ShaneHalbach.com

Huh? What?

Unfortunately, my daughter’s hearing is deteriorating rapidly.

If you’ve spoken to her in the last two weeks, you’ve probably noticed this. It would be really, really hard not to notice. If you are talking to her at a normal tone of voice, she usually can’t hear you well enough to even know you are speaking to her, much less does she actually understand what you are saying. This is absolutely not her fault, but it is very hard not to get frustrated with her. Then something happens to remind you that she is the victim in all of this, like when you say, “Evie! I told you three times to pick this up!” and she says, “Huh?” in such a way that you realize that she never heard you the three times you told her, and then you just feel bad all over again.

It’s not all bad, though, it has led to some funny misunderstandings.

Kid: “I went to a birthday party, and we jumped into a pit of foam.”
Evie, horrified: “A pit of bones??”

I got so used to speaking loudly around her, that I find myself talking loudly to everybody. Several times I found myself shouting to Sara when it was just the two of us alone in the kitchen.

I never really realized how isolating it is to not be able to hear, and how much you miss out on. Oftentimes when she doesn’t hear something, she just lets it go. I don’t know if it’s being a kid, being embarrassed about not hearing, something about her personality, or just the fact that you get tired of asking everybody to repeat everything all the time. I’m very thankful that she’s only in preschool, and thus is not really having instruction per say at school. I can clearly see how quickly one would fall behind academically.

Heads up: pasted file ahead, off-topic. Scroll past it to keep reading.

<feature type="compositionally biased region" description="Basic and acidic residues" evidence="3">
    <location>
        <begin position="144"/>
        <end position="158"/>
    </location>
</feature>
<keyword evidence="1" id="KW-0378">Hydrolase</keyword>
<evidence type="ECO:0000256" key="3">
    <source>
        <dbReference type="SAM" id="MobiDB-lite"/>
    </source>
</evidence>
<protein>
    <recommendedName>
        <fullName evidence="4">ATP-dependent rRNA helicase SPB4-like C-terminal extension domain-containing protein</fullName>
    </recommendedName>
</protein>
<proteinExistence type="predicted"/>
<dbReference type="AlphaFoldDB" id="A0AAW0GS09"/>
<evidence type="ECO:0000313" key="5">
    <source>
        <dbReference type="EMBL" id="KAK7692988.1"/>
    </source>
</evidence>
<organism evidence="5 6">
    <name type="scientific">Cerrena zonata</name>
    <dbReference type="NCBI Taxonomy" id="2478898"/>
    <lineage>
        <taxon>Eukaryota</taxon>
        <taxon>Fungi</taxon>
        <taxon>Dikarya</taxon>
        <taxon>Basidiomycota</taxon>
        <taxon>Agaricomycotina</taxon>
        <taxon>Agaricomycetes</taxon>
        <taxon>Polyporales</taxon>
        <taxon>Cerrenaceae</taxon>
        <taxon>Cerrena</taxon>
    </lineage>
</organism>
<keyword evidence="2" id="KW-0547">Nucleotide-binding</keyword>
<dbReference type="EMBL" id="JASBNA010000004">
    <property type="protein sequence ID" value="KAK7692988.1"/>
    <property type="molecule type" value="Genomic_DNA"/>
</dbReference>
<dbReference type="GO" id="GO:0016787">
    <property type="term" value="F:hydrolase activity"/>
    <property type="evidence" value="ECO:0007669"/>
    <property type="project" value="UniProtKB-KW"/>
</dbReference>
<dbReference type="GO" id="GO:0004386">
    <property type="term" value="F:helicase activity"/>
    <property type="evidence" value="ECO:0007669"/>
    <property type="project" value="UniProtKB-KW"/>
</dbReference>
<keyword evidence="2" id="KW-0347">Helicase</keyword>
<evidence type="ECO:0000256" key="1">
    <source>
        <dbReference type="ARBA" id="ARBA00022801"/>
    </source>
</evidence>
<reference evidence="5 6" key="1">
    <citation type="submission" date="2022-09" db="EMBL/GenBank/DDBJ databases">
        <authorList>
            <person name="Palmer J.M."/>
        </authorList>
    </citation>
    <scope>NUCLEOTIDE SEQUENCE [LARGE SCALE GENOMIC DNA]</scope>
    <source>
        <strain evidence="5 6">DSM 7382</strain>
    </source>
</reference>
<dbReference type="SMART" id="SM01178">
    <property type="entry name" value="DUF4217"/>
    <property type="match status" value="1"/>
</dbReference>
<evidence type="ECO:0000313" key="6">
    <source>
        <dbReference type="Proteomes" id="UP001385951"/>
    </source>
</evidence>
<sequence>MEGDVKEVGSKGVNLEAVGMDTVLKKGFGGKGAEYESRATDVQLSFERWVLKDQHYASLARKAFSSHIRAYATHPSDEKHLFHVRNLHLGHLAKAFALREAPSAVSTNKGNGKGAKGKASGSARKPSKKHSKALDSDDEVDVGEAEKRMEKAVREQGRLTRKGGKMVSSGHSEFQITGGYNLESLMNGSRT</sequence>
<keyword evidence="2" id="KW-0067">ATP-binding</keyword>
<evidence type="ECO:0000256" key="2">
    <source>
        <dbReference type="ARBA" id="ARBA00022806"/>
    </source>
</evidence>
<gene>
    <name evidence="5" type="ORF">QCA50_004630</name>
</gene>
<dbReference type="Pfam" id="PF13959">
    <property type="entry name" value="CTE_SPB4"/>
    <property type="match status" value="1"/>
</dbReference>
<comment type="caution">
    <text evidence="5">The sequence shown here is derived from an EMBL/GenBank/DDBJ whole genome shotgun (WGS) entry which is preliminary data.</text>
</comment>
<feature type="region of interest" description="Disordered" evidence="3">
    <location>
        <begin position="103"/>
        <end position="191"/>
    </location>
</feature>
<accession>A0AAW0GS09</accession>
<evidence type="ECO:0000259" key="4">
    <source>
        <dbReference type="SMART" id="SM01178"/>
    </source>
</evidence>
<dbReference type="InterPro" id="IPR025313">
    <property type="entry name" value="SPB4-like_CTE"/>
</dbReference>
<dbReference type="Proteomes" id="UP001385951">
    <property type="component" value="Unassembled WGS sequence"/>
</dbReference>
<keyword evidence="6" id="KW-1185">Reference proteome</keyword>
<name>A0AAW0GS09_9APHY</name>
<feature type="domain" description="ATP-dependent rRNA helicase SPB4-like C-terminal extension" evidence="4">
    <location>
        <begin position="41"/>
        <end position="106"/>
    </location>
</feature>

Anyway, we could clearly see that she was experiencing some hearing loss, but we had her tested anyway. Her hearing showed normal to mild loss in one year, and mild to moderate loss in the other. It seems to have gotten a lot worse since then.

The doctors believe that it is temporary, and due to a large build up of fluid in her ears that doesn’t seem to drain, so they’ve recommended a third round of ear tubes (you can read about round 1 and round 2). The idea is that the fluid would be able to drain through the tubes, and her hearing would go back to normal. Long term, the hope is always that she will grow enough that her ears will begin to drain normally on their own, without requiring help. It hasn’t worked so far, but then again, third time was a charm with me and ear tubes when I was little.

So hopefully everything goes well and she will be able to re-join the conversation (side note, not being able to hear apparently doesn’t impede your ability to talk).

At least Ollie’s ears are okay, right? Wrong.

We always assumed that Ollie had no problems with his ears, because he had never had any ear infections. However, you only know your child has ear infections if he says he has ear infections, and if he happens to have the pain tolerance of a UFC fighter on PCP, then he probably just doesn’t mention it. Imagine our surprise, then, when he did finally complain about an ear ache, and the doctor found evidence of “chronic ear infections”.

Perhaps he inherited daddy’s ears after all, but just forgot to mention it.

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5 responses

  1. Rachael

    I felt bad for her too while I was there before thanksgiving. When I was reading her a book she was staring directly into my face almost sitting on top of me. Later I wondered if she was trying to hear me read the story

    Like

    December 2, 2012 at 9:58 pm

    • Sara

      Yes, she has been doing this to me too. Shane, however, is never a problem to hear!

      Like

      December 4, 2012 at 3:17 pm

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  3. not being able to hear can be nice. You sleep better, and can ignore people you don’t like!

    Like

    December 5, 2012 at 11:15 pm

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